About a thousand people get cancer every year in the oral cavity, throat or throat. Most people who get the disease are over 65 years of age.
There are many difficult to access and sensitive places in the mouth, throat and throat area and this can sometimes make treatment difficult, but most usually get healthy. Some treatments may require a longer period of rehabilitation, for example if the speech is affected.
A sign can be prolonged hoarseness without having any infection or seeing any other clear explanation for the symptom. But hoarseness is a common symptom that often does not mean cancer.
If you discover a lump, a wart or a wound inside the oral cavity or on the lips that do not disappear after a few weeks, you should seek care to have the change examined. You should also seek care if you have difficulty swallowing, eating and chewing or have a feeling of having a lump in your throat that does not go away. You can also get a knot on the neck that does not hurt. It is common to get knots on the neck if you have an infection, but those knots usually tend to tender a little.
Investigation and investigations
An ear-nose throat doctor should examine you if the doctor you are first seeing suspects you may have cancer or any other illness that requires specialist care. You will then receive a referral to a standardized course of care if the examination reinforces the suspicion of cancer. Standardized care processes are a way of organizing the investigation so that it goes as quickly as possible. Among other things, there are times set for the surveys you may need to do. The doctor who writes the referral tells you why you should be investigated according to a standardized course of care, what it means and when you can be told if you have cancer or not. It is often quick to get calls for examinations in a standardized course of care. It is good if you are clear about how the staff most safely reach you, so that you do not miss any time.
In an investigation, you usually get to do various examinations like computed tomography or x-ray. If you have problems in the oral cavity, throat and throat area, you are also examined with a so-called endoscope, which is a narrow and flexible tube that is inserted through the nose and down the throat. With the endoscope, the doctor can see the area better and remove a piece of tissue which is then examined under a microscope to see if it contains cancer cells.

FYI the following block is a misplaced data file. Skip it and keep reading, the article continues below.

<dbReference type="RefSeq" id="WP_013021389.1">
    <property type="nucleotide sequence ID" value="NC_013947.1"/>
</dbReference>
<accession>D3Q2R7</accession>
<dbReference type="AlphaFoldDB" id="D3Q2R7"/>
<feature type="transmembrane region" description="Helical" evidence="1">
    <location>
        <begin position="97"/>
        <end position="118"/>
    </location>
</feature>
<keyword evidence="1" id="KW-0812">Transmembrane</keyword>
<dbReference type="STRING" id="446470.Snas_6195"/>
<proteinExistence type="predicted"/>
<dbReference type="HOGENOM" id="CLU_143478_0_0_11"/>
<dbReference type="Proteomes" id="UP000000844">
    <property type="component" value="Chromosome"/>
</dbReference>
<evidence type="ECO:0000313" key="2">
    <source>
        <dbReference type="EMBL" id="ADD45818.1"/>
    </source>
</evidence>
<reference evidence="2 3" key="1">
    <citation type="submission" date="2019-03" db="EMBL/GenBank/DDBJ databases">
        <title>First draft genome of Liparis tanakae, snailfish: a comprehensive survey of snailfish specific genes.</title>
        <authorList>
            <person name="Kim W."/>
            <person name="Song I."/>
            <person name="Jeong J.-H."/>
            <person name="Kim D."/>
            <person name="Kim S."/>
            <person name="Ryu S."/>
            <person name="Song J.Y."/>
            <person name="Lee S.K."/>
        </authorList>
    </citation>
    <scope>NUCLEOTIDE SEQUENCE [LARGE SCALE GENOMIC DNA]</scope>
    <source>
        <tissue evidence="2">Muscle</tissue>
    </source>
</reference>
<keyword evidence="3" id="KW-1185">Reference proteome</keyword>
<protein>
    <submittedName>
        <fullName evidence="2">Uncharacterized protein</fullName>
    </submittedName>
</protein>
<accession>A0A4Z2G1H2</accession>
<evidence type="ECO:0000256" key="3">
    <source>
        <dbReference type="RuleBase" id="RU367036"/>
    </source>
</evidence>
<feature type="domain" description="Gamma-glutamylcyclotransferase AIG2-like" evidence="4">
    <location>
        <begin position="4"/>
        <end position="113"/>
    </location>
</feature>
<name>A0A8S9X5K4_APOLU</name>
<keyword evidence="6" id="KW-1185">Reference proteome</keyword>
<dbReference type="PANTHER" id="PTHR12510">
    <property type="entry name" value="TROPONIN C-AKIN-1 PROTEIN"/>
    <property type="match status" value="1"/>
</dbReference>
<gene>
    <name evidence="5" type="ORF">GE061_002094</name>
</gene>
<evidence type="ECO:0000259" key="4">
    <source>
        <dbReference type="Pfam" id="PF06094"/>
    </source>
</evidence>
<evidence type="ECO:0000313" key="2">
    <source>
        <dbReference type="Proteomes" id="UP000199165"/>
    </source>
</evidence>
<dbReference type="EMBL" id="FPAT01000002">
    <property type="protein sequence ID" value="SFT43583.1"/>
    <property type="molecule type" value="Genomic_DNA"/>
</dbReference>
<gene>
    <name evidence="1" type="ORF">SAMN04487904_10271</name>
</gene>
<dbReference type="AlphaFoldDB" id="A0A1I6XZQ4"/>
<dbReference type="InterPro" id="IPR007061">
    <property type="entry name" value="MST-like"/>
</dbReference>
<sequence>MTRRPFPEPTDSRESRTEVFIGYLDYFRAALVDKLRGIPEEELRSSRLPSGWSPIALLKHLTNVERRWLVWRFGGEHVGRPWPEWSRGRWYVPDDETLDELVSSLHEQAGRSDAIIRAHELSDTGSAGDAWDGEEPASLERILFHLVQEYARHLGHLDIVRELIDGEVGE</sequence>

If you have been diagnosed with oral, throat, or throat cancer and are unsure if you are receiving the care and treatment that is best for you, you may receive a new medical assessment . You will then see another doctor, usually at another specialist clinic. Ask your doctor if you want to know more about how to get a new medical assessment.
The treatment may be an operation or radiotherapy , and sometimes a combination of both methods. Sometimes you may also need to get cytostatics . Much of what is damaged by the surgery can be repaired through plastic surgery. It is common for a plastic surgery to be performed at the same time as the surgery when the tumor is removed. Most become healthy after being treated.
In some cases, when the tumor is large or sits in a difficult-to-reach place, permanent problems can occur after treatment. For example, it can be difficult to swallow or to speak. Sometimes you may have to remove the entire larynx and then you can no longer speak as you did before. Instead, a voice valve is operated. You get help from a speech therapist to learn to speak through it. It means a big and difficult change, but after a while, both the self and the environment usually get used to the new speech. If the tumor is on the tongue, sometimes part of the tongue must be removed. It can affect speech, for example, you may find it difficult to pronounce certain words.
When to seek care?
If you have the symptoms described above, you should seek care at a health care center.